NOC Technicians

You may specialize even further in the course of your networking career. Roles range from cloud and security specializations, such as a network security specialist or cloud networking architect, to wireless and VoIP concentrations as a wireless networking quality assurance or VoIP engineer.

You could also choose to dabble in a little bit of everything as a full stack network engineer (FSNE).

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Networks are complicated. Rather than hiring people to focus on each area of IT, companies are increasingly looking for professionals with cross-functional skills. Full stack network engineers are trained in all areas of IT from routing, wireless, security, data center, automation, cloud and VoIP.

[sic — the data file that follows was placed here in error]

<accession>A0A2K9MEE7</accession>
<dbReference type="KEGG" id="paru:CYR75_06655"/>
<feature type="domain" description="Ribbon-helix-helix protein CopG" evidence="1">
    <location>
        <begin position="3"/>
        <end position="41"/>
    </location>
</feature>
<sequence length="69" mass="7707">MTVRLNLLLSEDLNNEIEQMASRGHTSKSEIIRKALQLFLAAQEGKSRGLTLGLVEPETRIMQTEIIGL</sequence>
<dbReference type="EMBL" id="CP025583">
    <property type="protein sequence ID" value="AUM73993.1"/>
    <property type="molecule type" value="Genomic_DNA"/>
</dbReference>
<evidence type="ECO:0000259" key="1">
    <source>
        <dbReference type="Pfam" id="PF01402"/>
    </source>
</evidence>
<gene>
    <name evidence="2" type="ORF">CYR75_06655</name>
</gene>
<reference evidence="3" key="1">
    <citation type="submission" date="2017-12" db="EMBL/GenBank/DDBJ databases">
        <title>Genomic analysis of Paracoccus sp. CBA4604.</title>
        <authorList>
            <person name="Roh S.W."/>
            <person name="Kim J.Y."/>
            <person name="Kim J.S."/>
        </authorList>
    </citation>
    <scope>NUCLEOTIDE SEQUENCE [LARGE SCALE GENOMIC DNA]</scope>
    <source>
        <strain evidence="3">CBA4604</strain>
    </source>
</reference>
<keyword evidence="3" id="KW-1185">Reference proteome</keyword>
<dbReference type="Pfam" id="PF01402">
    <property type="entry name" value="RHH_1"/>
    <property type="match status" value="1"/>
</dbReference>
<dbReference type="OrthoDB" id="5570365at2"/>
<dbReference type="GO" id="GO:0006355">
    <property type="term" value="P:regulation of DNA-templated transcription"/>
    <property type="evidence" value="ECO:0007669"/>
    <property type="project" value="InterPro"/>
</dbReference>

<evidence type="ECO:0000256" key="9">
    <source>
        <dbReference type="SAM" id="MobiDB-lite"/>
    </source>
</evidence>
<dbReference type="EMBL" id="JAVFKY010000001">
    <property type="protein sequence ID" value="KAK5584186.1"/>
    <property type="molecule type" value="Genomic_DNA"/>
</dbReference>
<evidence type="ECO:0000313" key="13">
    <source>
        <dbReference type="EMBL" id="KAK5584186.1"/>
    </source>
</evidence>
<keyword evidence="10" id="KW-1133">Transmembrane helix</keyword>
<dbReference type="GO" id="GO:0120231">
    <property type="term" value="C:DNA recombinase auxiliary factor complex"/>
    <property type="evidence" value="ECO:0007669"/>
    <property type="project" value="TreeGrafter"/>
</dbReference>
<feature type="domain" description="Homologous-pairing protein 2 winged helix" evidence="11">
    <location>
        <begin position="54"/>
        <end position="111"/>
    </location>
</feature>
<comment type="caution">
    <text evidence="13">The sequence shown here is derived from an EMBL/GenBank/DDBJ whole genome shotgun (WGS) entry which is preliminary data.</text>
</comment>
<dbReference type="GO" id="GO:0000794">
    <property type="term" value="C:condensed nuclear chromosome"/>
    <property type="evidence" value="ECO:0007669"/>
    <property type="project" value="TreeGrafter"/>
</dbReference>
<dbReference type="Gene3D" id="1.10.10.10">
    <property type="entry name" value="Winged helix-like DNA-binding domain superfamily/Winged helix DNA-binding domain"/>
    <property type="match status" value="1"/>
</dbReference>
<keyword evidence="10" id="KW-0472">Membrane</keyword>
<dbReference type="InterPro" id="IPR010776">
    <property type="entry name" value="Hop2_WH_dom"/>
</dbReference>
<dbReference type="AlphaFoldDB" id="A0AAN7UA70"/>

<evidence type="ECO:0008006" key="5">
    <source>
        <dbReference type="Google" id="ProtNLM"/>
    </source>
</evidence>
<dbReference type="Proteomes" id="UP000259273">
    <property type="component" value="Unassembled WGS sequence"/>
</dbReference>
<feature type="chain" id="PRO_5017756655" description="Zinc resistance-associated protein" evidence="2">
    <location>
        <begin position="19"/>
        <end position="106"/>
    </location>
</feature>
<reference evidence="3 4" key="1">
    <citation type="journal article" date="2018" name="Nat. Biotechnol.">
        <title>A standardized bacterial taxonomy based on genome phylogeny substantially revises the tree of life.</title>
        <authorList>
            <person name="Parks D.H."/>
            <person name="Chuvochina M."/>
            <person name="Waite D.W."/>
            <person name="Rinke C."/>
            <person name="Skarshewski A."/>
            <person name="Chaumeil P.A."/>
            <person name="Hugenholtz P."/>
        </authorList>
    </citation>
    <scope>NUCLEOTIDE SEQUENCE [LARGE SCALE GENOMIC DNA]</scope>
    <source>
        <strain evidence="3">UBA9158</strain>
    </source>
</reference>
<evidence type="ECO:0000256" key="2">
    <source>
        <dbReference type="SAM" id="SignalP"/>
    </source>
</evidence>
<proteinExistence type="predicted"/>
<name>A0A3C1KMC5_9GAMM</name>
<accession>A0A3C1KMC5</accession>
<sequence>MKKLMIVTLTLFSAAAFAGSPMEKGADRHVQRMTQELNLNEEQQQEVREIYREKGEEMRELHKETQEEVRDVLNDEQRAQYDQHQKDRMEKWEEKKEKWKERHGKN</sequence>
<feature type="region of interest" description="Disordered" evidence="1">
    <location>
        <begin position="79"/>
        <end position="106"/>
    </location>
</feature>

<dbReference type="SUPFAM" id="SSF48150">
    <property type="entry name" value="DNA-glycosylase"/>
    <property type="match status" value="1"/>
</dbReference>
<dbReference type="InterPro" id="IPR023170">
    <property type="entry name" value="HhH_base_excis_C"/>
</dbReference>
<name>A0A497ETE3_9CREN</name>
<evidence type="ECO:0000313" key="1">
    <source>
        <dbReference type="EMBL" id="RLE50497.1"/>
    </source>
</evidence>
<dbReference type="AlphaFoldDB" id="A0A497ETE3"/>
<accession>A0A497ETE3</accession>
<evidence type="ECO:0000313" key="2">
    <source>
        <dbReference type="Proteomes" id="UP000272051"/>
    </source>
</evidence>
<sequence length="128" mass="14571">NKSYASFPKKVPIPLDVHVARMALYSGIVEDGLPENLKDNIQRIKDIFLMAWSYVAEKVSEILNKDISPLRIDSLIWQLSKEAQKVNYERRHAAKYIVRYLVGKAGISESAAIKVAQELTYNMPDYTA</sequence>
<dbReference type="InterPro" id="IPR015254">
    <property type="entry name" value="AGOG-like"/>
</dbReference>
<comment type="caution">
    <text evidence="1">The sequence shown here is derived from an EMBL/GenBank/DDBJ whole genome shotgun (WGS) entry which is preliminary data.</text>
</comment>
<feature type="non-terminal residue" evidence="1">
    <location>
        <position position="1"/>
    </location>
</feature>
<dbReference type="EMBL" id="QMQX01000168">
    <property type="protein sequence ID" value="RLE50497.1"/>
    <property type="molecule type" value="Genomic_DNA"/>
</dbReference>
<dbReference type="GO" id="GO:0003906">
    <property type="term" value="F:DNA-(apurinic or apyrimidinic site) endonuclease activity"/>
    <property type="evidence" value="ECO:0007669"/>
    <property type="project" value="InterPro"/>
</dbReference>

Training is more difficult for FSNEs. There isn’t a clear-cut path or certification. Instead of using your time to specialize in one area, try different roles and projects to round out your skill set.

Technical ability isn’t enough for a successful engineering career. Soft skills such as communication, teamwork and critical thinking are crucial.

In one study, over half of employers reported that communication and teamwork were more important than academic results.

A great IT project will fail if it’s poorly communicated. Network engineers can’t manage teams without leadership skills. Building optimized networks is impossible without creative problem-solving.

Luckily, soft skills can be learned. A recent study by Boston College, Harvard University and the University of Michigan found that soft skills training boost productivity and retention by 12 percent, and can deliver a 250 percent return on investment in productivity.
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